Alienated ‘angry’ Muslim youth no mystery

This is an image obtained by The Associated Press which shows an unidentified detainee standing on a box with a bag on his head and wires attached to him in this late 2003 file photo at the Abu Ghraib prison in Baghdad, Iraq.

GULF NEWS – Obama’s ‘soft’ intervention is a nonstarter in the region given the West’s insensitivity towards addressing the hopelessness and humiliation that Muslims have suffered.

Interventionism is once more permeating American foreign-policy thinking in the Middle East. This time around, however, it is ‘soft’ intervention, although it is laden with the same kind of language and misleading references. But it seems that the American government has learned so very little since the last botched effort at remaking the Middle East to its liking.

On June 26, the White House asked Congress for $1.5 billion to bolster ‘stability’ in Syria’s neighbours — Jordan, Iraq, Lebanon and Turkey. A third of that amount will be dedicated to train ‘moderate’ Syrian rebels for the purpose of fighting the Syrian army and its allies on one hand and holding back the growing influence of militants from the Islamic State of Iraq and the Levant (ISIL) on the other. The ISIL is in control of large parts of Iraq.
Indeed, it was the US-led western invasions of Afghanistan and Iraq that drew the battle lines in the Middle East like never before — lines that the Americans, and now the Israelis, are desperately attempting to redraw. However, policymakers, no matter how astute, often forget — or rather ignore — the underlining reasons behind violent phenomena. Even worse, they exploit the violence to further their political and strategic interests, despite the fact that it means more violence.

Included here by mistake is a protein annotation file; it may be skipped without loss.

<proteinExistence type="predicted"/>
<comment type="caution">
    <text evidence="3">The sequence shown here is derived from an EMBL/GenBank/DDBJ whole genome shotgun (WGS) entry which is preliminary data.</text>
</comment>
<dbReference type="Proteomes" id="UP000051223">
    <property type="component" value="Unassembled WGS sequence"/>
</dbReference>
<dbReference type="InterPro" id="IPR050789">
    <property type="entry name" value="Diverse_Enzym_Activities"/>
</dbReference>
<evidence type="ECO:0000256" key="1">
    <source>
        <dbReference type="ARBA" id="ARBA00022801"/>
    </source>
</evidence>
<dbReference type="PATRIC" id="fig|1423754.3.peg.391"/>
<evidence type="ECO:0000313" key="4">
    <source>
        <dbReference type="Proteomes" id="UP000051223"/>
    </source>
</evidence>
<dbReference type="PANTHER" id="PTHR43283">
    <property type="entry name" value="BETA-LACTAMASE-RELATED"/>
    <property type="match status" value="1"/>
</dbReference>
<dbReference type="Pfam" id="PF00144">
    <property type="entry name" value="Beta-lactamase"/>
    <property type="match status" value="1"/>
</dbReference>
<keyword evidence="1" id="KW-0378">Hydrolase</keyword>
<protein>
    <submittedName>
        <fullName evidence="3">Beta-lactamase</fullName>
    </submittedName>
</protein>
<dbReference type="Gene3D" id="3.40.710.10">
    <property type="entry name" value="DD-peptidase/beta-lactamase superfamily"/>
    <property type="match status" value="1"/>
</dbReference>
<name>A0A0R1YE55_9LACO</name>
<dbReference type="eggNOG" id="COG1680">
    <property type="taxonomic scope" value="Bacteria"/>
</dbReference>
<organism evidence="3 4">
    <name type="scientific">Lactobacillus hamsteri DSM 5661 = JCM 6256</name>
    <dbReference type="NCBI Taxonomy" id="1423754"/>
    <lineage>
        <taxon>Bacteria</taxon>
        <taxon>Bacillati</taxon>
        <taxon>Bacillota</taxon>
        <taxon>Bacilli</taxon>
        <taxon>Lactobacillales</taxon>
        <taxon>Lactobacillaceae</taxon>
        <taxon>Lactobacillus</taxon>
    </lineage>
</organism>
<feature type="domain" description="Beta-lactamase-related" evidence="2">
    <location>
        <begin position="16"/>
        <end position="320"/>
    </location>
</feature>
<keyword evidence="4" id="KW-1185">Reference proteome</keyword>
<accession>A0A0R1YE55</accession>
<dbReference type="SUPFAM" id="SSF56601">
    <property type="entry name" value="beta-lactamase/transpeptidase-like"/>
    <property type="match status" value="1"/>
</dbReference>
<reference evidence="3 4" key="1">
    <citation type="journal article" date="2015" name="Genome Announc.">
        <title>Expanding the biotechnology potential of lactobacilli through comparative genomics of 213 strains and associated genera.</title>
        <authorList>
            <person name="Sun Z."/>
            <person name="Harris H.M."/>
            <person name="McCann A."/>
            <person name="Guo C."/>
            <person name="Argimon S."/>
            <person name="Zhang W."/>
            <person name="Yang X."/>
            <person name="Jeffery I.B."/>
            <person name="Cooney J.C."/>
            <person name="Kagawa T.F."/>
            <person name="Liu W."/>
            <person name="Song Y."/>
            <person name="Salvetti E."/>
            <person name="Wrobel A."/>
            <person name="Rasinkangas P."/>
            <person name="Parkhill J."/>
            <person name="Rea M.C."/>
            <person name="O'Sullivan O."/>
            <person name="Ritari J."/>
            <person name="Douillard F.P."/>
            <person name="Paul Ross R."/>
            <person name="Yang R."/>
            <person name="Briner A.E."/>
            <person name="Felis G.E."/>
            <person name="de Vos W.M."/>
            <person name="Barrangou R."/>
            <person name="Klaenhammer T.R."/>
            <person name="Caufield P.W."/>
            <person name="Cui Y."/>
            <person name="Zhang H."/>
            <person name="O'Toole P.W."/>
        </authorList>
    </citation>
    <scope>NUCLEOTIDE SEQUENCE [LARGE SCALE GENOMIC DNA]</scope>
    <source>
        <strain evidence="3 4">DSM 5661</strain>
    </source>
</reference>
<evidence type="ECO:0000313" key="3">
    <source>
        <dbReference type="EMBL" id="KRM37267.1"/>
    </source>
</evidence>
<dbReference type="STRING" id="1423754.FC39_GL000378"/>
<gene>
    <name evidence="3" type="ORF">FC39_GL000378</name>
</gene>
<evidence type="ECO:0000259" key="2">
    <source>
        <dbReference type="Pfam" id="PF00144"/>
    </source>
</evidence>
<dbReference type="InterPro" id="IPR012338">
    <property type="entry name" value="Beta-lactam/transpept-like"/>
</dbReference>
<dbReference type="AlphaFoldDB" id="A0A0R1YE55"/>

When Baghdad fell in April 2003, and as American soldiers so conceitedly drowned Baghdad with their flags, millions of already alienated and angry Arab and Muslim youth felt that their countries had reached the lowest depths of humiliation…

Ramzy Baroud is a PhD scholar in People’s History at the University of Exeter. He is the Managing Editor of Middle East Eye. Baroud is an internationally-syndicated columnist, a media consultant, an author and the founder of His latest book is My Father Was a Freedom Fighter: Gaza’s Untold Story (Pluto Press, London).

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I don’t buy it. The Muslims are always angry no matter what we do. Some are angry because we didn’t intervene in Syria.   We can never make them happy.  So why bother even trying?

It is honour-shame society.  Their “honour” is under threat at the drop of a hat. They incessantly talk about being “humiliated” (that is a clue right there of the honour-shame component).